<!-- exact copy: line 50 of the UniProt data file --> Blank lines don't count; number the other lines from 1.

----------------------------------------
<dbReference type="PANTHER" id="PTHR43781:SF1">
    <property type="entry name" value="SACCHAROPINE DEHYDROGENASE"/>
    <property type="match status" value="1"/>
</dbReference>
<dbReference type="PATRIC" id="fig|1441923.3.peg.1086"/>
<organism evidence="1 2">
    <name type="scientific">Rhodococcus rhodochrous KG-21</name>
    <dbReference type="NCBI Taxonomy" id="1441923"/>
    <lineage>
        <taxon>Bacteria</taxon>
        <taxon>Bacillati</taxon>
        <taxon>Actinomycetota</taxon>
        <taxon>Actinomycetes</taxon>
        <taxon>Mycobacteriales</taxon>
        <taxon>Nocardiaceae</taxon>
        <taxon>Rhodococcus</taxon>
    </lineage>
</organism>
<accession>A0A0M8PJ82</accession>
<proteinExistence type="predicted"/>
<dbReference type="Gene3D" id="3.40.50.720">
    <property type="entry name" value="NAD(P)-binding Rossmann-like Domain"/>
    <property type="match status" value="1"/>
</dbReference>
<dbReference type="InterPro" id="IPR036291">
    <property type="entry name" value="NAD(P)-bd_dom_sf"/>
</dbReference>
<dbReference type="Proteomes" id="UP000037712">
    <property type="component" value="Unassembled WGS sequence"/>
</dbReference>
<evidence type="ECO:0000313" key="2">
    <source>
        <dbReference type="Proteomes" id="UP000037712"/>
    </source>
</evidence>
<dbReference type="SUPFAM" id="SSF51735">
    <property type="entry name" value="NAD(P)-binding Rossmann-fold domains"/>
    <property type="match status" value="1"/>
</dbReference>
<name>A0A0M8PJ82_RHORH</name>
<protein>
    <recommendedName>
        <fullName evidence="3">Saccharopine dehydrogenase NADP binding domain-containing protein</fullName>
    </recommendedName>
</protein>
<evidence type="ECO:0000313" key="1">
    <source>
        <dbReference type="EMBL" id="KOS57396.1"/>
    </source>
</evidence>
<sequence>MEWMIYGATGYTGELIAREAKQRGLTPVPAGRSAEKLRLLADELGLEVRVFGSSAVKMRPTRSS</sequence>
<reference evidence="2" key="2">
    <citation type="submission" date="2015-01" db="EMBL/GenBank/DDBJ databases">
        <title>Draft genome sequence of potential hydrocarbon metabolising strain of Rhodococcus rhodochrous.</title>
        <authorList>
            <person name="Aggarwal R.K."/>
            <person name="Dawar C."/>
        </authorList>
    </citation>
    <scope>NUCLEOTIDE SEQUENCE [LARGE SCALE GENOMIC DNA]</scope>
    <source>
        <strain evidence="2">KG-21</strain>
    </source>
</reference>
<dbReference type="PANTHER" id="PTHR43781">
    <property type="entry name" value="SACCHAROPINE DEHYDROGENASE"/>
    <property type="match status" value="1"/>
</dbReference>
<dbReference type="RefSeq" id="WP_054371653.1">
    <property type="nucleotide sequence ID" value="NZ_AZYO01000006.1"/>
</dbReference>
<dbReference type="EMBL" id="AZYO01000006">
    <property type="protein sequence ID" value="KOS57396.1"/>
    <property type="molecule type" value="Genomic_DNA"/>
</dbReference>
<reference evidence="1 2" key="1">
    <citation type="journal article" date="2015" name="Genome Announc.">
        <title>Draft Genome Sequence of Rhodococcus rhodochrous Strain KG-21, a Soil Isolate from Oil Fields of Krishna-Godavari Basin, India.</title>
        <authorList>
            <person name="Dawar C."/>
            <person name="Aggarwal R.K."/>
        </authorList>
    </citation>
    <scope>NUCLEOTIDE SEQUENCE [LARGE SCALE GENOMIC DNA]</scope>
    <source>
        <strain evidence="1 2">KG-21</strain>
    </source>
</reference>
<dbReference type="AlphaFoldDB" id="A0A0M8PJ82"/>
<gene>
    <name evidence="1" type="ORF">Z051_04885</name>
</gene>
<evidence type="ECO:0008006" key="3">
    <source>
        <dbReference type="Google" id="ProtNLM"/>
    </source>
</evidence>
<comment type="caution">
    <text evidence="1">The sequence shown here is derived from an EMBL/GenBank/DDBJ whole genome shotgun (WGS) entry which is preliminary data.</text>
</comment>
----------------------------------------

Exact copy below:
</evidence>